The Canadian Opera Company is bringing The Magic Flute to the stage from January 19 to February 24, and Dora Award-nominated director Ashlie Corcoran is at the helm. We got her to give us the scoop on this whimsical opera – one of the most popular in the world.

  • The Magic Flute is about a prince named Tamino who undergoes a series of tests in order to be united with his love, Pamina. At first he is joined by Papageno, an endearing sidekick, but eventually Tamino overcomes these tests with Pamina at his side. It is a great mixture of fantasy, romance, buddy flick and comedy – and it is all wrapped up in some of the most gorgeous music ever composed.
  • This opera is a singspiel, which means that there are dialogue scenes in between the arias, duets, etc. We’ve had a lot of fun mining these scenes for physical comedy. Also, the libretto (the spoken and sung words) was written by Emanuel Schikaneder. He originally played the goofy and charming sidekick Papageno himself and definitely wrote himself some scene-stealing moments!
  • Many of the cast members, répétiteurs (pianists) and myself are graduates of the Canadian Opera Company’s Ensemble Studio (the young artist training program). Many of the other singers are artists who have appeared on the COC stage many times before, so it really feels like “old home week.” We’ve been rehearsing over the holidays, so while it is hard to think of one particular fun or unusual thing that has happened in our rehearsal hall, I know we all feel fortunate to come into such a fun, playful and friendly rehearsal hall every day.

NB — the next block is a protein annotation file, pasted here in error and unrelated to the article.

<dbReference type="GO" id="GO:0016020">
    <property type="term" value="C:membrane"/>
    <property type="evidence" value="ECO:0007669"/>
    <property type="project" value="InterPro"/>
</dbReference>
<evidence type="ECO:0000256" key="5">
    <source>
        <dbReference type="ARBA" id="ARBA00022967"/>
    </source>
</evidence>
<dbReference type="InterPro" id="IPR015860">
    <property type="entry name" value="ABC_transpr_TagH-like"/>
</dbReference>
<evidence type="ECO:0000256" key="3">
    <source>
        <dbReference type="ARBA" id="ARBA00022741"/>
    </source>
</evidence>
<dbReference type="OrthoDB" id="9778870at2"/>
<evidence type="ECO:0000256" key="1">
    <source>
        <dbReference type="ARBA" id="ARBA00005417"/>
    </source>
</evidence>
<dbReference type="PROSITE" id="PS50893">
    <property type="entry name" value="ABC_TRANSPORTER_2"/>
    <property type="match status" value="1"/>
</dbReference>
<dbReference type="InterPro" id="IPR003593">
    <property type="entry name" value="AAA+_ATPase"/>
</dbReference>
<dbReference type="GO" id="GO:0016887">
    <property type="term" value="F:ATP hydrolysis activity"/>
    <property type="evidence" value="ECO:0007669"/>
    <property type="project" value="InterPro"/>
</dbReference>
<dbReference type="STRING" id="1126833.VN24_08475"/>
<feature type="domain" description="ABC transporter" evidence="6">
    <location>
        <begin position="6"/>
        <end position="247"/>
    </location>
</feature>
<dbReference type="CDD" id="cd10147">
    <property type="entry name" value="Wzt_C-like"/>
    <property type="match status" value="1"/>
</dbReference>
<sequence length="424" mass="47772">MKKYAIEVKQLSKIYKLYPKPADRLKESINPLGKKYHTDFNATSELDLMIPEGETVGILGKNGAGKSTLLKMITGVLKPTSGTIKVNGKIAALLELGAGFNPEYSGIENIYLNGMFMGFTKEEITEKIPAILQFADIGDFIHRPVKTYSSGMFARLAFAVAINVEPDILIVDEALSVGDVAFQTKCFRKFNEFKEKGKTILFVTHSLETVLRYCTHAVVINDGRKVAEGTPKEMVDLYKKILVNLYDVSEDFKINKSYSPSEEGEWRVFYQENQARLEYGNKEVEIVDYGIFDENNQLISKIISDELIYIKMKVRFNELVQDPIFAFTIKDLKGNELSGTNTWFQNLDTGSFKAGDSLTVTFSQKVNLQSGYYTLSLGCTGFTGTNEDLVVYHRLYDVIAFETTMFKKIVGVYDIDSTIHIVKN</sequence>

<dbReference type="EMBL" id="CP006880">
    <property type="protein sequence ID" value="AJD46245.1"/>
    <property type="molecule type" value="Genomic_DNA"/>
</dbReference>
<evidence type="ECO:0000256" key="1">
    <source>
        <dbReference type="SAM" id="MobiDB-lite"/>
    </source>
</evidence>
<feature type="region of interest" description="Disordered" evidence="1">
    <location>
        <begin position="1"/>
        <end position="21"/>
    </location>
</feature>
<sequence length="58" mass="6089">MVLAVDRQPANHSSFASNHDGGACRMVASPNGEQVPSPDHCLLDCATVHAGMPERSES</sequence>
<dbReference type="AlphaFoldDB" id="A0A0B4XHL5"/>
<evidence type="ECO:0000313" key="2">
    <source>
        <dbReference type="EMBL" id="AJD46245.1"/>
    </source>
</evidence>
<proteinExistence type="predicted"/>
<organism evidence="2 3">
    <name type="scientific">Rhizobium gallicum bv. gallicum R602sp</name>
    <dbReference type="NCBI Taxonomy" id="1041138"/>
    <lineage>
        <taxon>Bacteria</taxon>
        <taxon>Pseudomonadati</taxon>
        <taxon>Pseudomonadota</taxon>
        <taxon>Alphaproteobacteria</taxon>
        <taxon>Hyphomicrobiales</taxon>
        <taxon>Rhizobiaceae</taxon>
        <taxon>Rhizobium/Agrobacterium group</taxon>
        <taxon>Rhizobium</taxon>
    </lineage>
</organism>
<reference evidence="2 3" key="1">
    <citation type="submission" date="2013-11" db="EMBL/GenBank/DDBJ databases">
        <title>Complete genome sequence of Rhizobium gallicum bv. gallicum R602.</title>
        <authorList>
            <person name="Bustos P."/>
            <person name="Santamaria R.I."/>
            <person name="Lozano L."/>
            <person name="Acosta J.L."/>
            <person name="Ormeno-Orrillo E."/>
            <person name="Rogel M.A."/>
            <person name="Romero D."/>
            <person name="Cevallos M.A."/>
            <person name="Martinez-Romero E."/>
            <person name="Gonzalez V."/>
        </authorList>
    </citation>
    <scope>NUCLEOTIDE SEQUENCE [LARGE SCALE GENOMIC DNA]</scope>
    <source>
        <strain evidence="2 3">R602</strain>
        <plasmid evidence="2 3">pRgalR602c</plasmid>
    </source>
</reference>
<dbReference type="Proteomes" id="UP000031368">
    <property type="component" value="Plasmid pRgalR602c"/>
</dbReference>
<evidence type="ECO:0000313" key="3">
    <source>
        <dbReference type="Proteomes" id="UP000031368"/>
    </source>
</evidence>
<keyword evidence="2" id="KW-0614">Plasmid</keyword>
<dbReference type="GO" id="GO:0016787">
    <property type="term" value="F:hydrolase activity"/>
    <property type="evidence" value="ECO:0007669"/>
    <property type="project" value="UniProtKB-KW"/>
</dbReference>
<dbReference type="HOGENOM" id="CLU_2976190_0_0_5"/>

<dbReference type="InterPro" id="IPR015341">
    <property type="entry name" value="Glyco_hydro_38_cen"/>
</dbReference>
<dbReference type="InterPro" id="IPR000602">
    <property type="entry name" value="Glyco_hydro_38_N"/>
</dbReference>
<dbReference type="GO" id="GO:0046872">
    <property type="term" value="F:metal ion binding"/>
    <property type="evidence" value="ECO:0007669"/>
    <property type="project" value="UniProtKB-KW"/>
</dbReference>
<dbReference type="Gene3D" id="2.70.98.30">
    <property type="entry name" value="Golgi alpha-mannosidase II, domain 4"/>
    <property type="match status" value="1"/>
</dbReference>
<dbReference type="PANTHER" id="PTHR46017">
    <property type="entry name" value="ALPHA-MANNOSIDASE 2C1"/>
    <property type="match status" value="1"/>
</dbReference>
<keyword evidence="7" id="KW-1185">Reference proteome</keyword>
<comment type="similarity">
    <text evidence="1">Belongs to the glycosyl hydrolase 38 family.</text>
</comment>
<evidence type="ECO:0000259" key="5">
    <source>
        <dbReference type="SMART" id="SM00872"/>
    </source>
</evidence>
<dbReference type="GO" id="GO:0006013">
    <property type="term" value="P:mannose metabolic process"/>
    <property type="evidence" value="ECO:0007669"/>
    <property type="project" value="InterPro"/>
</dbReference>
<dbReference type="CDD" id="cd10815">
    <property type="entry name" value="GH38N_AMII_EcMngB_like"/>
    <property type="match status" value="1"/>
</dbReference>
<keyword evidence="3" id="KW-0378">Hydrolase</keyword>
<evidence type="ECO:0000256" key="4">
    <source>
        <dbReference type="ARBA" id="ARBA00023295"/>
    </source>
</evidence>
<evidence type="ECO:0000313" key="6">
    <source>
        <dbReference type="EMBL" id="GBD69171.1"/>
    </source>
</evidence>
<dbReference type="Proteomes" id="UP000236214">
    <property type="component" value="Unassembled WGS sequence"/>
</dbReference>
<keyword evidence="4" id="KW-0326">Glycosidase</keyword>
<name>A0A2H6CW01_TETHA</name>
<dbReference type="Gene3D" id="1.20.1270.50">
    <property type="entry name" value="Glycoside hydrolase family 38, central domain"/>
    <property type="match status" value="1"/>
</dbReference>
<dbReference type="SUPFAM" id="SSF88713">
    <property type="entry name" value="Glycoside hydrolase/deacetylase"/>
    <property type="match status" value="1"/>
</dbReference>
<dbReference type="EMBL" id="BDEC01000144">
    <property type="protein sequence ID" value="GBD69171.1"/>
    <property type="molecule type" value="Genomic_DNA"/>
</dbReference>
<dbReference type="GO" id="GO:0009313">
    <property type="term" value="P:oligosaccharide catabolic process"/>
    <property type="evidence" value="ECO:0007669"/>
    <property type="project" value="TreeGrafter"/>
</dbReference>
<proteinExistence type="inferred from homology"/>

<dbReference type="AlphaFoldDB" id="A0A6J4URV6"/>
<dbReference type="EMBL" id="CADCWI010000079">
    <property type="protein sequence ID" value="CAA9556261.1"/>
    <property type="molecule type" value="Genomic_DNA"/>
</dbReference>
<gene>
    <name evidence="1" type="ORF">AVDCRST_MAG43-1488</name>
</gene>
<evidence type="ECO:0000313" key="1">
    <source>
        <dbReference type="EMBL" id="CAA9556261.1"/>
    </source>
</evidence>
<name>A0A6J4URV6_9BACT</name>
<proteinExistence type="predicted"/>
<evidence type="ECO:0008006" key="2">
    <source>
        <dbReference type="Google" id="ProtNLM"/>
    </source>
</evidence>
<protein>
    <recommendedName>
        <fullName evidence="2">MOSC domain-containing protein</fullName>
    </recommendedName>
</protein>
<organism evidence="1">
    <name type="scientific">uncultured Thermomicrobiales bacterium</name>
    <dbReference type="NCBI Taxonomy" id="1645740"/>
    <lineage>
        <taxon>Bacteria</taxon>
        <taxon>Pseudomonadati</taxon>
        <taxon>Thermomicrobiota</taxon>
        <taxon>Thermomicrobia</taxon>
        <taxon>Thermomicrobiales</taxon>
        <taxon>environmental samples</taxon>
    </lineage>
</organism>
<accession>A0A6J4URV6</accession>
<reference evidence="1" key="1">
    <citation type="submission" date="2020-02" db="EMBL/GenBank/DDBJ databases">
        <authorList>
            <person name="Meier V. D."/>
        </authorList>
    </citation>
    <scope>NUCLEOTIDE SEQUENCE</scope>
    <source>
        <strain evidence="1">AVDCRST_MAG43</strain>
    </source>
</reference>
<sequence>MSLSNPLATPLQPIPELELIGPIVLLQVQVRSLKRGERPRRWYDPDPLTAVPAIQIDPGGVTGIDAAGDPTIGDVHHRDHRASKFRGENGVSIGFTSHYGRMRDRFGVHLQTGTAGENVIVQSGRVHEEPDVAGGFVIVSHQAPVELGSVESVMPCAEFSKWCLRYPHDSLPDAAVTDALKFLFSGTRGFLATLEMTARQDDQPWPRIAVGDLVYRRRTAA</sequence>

Photo: Michael Cooper

  • This production is actually a play-within-a play. I love this, as it leaves so much room for theatricality, cheekiness and playfulness. During the overture, we set up the overall idea: a nobleman of the Enlightenment is throwing a name day celebration for his daughter. The highlight of the party is a performance of The Magic Flute. Everyone at the party – guests, servants, and the nobleman himself – pitch in to tell this beloved story. The chorus is on stage, watching the opera unfold on a tiny jewel box theatre. We get to play with all sorts of fun tropes of theatre, opera and pantomime. But, as the story becomes more real to the guests, they go deeper into the nobleman’s gardens and play out the second act with ever-increasing commitment.
  • If you’ve never been to an opera, you will be amazed by how accessible the story, music and production all are. If you are already an opera connoisseur, you will be thrilled by the stunning singing and playful and committed acting of our incredible cast.